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Chapter 16

The Parable of the Dishonest Steward.[a] Then he also said to his disciples, “A rich man had a steward who was reported to him for squandering his property. He summoned him and said, ‘What is this I hear about you? Prepare a full account of your stewardship, because you can no longer be my steward.’ The steward said to himself, ‘What shall I do, now that my master is taking the position of steward away from me? I am not strong enough to dig and I am ashamed to beg. I know what I shall do so that, when I am removed from the stewardship, they may welcome me into their homes.’ He called in his master’s debtors one by one. To the first he said, ‘How much do you owe my master?’ [b]He replied, ‘One hundred measures of olive oil.’ He said to him, ‘Here is your promissory note. Sit down and quickly write one for fifty.’ Then to another he said, ‘And you, how much do you owe?’ He replied, ‘One hundred kors[c] of wheat.’ He said to him, ‘Here is your promissory note; write one for eighty.’ And the master commended that dishonest steward for acting prudently.

Application of the Parable.[d] “For the children of this world are more prudent in dealing with their own generation than are the children of light.[e](A)

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  1. 16:1–8a The parable of the dishonest steward has to be understood in the light of the Palestinian custom of agents acting on behalf of their masters and the usurious practices common to such agents. The dishonesty of the steward consisted in the squandering of his master’s property (Lk 16:1) and not in any subsequent graft. The master commends the dishonest steward who has forgone his own usurious commission on the business transaction by having the debtors write new notes that reflected only the real amount owed the master (i.e., minus the steward’s profit). The dishonest steward acts in this way in order to ingratiate himself with the debtors because he knows he is being dismissed from his position (Lk 16:3). The parable, then, teaches the prudent use of one’s material goods in light of an imminent crisis.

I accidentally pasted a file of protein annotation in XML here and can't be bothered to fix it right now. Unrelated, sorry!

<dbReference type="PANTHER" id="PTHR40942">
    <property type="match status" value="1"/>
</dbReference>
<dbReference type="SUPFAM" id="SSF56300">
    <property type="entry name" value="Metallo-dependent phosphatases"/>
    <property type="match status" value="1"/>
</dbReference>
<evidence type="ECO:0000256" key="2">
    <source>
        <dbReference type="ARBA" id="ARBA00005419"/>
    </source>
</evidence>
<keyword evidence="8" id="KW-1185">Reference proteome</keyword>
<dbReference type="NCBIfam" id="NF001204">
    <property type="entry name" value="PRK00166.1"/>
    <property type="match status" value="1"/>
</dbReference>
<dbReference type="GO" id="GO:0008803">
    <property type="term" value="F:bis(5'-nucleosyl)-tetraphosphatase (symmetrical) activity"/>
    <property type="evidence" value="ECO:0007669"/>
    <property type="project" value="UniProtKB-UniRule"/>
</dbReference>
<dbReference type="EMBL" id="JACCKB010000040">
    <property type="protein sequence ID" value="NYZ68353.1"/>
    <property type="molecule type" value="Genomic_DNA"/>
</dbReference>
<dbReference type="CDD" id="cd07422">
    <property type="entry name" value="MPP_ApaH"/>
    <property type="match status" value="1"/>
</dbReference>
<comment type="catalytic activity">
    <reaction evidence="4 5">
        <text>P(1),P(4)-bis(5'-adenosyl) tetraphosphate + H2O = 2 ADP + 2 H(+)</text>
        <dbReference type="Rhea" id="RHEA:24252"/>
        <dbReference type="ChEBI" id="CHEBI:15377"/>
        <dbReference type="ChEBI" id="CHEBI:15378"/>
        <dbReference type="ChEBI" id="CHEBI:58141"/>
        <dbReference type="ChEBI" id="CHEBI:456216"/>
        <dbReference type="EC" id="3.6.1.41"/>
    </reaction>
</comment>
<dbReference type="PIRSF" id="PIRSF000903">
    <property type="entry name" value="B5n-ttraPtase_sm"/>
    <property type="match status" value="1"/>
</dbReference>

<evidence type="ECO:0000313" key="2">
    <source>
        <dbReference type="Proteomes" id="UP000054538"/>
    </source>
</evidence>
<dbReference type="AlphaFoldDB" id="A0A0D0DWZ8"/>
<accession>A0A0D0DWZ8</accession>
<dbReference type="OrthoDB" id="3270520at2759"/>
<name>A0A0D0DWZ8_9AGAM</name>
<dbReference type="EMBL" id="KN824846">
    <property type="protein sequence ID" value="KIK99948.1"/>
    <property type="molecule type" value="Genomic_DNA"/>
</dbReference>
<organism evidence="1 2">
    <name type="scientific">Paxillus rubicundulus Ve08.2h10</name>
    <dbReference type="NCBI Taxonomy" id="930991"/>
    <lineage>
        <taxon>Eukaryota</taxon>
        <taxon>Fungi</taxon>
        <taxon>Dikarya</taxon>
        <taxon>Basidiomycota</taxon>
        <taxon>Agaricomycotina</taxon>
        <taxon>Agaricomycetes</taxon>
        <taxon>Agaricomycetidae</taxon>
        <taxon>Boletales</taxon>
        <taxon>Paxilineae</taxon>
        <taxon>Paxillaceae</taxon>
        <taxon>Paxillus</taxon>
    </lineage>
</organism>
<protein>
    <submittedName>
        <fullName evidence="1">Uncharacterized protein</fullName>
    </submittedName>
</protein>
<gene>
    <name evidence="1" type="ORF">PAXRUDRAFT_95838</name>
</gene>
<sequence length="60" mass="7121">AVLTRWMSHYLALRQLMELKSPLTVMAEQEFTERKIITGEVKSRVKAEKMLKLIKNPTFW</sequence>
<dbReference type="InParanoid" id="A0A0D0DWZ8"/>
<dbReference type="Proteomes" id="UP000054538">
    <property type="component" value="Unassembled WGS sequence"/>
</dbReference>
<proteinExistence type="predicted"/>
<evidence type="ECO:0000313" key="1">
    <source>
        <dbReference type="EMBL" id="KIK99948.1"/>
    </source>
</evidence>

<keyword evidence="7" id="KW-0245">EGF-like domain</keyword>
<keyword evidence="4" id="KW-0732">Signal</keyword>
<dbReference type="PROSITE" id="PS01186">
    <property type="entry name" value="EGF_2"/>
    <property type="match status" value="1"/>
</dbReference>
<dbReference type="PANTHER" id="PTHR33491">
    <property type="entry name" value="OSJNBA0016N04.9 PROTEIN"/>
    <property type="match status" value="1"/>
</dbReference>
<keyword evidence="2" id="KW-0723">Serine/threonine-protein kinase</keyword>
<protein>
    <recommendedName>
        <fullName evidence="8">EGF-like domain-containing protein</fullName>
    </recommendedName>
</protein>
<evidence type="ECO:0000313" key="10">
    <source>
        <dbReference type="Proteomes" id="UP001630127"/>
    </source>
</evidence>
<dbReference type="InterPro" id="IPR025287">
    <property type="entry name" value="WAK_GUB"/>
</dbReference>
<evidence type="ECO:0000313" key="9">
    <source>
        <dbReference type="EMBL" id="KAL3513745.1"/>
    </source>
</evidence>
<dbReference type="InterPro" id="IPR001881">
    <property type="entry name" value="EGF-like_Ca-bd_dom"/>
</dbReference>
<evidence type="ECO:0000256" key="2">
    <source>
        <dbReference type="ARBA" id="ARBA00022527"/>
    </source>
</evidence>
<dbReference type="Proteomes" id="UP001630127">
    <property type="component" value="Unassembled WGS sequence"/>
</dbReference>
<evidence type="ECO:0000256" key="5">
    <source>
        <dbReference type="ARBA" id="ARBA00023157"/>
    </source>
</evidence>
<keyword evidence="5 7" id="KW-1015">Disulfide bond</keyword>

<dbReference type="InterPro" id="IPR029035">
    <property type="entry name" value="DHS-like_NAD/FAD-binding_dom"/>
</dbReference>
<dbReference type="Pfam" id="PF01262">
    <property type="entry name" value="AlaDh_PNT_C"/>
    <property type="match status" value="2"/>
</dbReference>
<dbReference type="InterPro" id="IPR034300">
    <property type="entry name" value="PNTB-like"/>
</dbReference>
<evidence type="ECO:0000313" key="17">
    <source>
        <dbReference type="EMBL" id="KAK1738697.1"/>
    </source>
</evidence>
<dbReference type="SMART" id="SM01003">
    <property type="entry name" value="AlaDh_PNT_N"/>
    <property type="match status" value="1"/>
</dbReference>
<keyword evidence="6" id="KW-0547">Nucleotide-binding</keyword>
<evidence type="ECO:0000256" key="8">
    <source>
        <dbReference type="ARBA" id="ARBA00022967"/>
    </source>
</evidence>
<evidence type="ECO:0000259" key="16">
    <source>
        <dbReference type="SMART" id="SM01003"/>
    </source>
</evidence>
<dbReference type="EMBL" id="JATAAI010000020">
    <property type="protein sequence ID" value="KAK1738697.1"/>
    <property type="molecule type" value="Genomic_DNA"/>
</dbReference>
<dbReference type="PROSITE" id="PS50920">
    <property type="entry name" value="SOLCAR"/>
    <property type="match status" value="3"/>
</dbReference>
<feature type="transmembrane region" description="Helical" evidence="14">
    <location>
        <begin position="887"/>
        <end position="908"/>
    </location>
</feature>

2. 16:6 One hundred measures: literally, “one hundred baths.” A bath is a Hebrew unit of liquid measurement equivalent to eight or nine gallons.
  3. 16:7 One hundred kors: a kor is a Hebrew unit of dry measure for grain or wheat equivalent to ten or twelve bushels.
  4. 16:8b–13 Several originally independent sayings of Jesus are gathered here by Luke to form the concluding application of the parable of the dishonest steward.
  5. 16:8b–9 The first conclusion recommends the prudent use of one’s wealth (in the light of the coming of the end of the age) after the manner of the children of this world, represented in the parable by the dishonest steward.